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Marijuana Consumption and Education: Evidence from the NLSY97 and NSDUH


Marijuana Consumption and Education: Evidence from the NLSY97 and NSDUH

DAVALLOO, GOLNAZ ORCID: https://orcid.org/0000-0001-6901-3633 (2022) Marijuana Consumption and Education: Evidence from the NLSY97 and NSDUH. PhD thesis, Concordia University.

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This dissertation analyzes the relationship between education and marijuana consumption among adolescents. Its three main objectives are: (i) analyze the effect of drug prevention programs on marijuana use; (ii) estimate the effect of marijuana use on educational attainment; and (iii) assess the roles of addiction, time-invariant unobserved heterogeneity, and time-dependent, time-varying shocks on persistent marijuana use.

To estimate these effects, I utilize micro-level data drawn from 15 waves of the National Longitudinal Study of Youth 1997 (NLSY97), covering the period from 1997 to 2011, and 13 waves of the National Survey on Drug Use and Health (NSDUH), covering the period from 2002 to 2014.

In chapter one, I create a pseudo-panel from repeated cross-sections of NSDUH and use the information on school-provided drug prevention programs. This information is not available in the NLSY97. I validate the pseudo-panel by comparing its main features with the corresponding ones for NLSY97. The results suggest that school-provided drug education decreases marijuana use, mainly by improving students’ perception of the risks associated with marijuana use among adolescents.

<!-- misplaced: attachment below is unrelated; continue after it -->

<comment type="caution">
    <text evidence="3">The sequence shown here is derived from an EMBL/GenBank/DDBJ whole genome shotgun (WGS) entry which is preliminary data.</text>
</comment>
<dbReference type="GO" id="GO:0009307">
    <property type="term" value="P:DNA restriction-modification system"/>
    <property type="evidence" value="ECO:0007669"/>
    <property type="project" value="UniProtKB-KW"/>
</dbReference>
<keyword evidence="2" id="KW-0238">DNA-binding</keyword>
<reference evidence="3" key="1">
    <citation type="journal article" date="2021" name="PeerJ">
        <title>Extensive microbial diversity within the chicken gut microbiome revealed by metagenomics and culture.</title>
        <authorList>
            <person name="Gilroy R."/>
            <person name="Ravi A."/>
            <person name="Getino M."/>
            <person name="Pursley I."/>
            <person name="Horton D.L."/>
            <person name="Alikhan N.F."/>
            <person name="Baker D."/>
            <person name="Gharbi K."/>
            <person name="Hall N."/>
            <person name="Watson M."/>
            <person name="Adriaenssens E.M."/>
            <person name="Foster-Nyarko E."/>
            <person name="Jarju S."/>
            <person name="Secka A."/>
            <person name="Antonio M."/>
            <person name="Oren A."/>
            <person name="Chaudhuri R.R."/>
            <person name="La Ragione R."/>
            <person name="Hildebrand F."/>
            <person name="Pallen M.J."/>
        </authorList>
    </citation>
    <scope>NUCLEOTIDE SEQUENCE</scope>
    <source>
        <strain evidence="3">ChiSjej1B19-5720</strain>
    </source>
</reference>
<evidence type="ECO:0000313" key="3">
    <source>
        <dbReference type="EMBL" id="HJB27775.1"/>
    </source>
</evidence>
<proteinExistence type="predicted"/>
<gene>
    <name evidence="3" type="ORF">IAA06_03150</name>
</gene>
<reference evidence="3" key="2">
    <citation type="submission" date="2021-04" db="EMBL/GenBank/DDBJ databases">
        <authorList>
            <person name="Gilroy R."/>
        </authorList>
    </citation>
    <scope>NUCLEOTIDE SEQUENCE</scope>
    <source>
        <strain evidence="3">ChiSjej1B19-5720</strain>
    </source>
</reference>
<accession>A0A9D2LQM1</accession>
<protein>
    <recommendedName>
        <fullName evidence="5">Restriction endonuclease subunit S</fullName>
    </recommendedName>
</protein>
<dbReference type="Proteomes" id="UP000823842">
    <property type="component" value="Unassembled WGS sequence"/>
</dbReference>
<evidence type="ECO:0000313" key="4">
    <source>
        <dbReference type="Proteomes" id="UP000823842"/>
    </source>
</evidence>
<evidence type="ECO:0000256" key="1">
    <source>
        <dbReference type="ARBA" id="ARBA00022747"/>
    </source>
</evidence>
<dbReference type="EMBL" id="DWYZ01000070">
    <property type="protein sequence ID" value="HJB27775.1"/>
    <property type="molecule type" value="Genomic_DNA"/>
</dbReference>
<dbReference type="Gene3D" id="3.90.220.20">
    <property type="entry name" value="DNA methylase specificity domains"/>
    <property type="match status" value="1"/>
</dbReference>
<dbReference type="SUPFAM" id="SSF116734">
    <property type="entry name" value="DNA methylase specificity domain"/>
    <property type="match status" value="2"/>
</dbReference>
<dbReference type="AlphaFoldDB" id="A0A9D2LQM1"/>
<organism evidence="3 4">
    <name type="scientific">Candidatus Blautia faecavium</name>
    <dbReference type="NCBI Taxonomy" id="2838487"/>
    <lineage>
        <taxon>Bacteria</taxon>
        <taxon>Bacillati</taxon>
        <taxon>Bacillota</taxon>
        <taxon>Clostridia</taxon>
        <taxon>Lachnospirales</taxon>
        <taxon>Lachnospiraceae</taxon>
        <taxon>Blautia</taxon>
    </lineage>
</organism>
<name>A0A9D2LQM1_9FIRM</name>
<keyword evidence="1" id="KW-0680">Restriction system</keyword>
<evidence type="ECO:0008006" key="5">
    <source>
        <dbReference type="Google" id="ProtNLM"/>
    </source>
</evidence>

Chapter two, which is co-authored with Jorgen Hansen, analyzes transitions into marijuana consumption jointly with grade transitions using data from the NLSY97. We allow for correlated unobserved heterogeneity that impacts both transitions within a discrete-time hazard framework. We estimate the impacts at different grade levels and find that they vary significantly. Average marginal effects indicate that using marijuana reduces next year's grade transition by 9.6 percentage points in high school and 2.3 percentage points while in college. Adverse effects are more severe for male youth and students from disadvantaged family backgrounds.

The third chapter of my thesis, co-authored with Jorgen Hansen, analyzes persistence in marijuana consumption based on data from the NLSY97. We allow for three sources of persistence: pure state dependence (or addition), time-invariant unobserved heterogeneity, and persistent, idiosyncratic, time-varying shocks. We estimate a dynamic ordered Probit model using simulated Maximum Likelihood utilizing the intensity of consumption based on the number of days consumed per month. The results demonstrate a causal effect of previous use. In addition, the state dependence is significantly exaggerated when unobserved heterogeneity and serially correlated shocks are ignored.

Divisions:Concordia University > Faculty of Arts and Science > Economics
Item Type:Thesis (PhD)
Institution:Concordia University
Degree Name:Ph. D.
Date:20 July 2022
Thesis Supervisor(s):Hansen, Jorgen
Keywords:Marijuana use; school-based drug prevention programs, reported risk perception, family background; peers who use marijuana; education; grade transitions; discrete-time hazard; unobserved heterogeneity; persistence; state dependence; dynamic ordered probit; simulation; NLSY; NSDUH, pseudo-panel data
ID Code:991384
Deposited On:21 Jun 2023 14:25
Last Modified:21 Jun 2023 14:25


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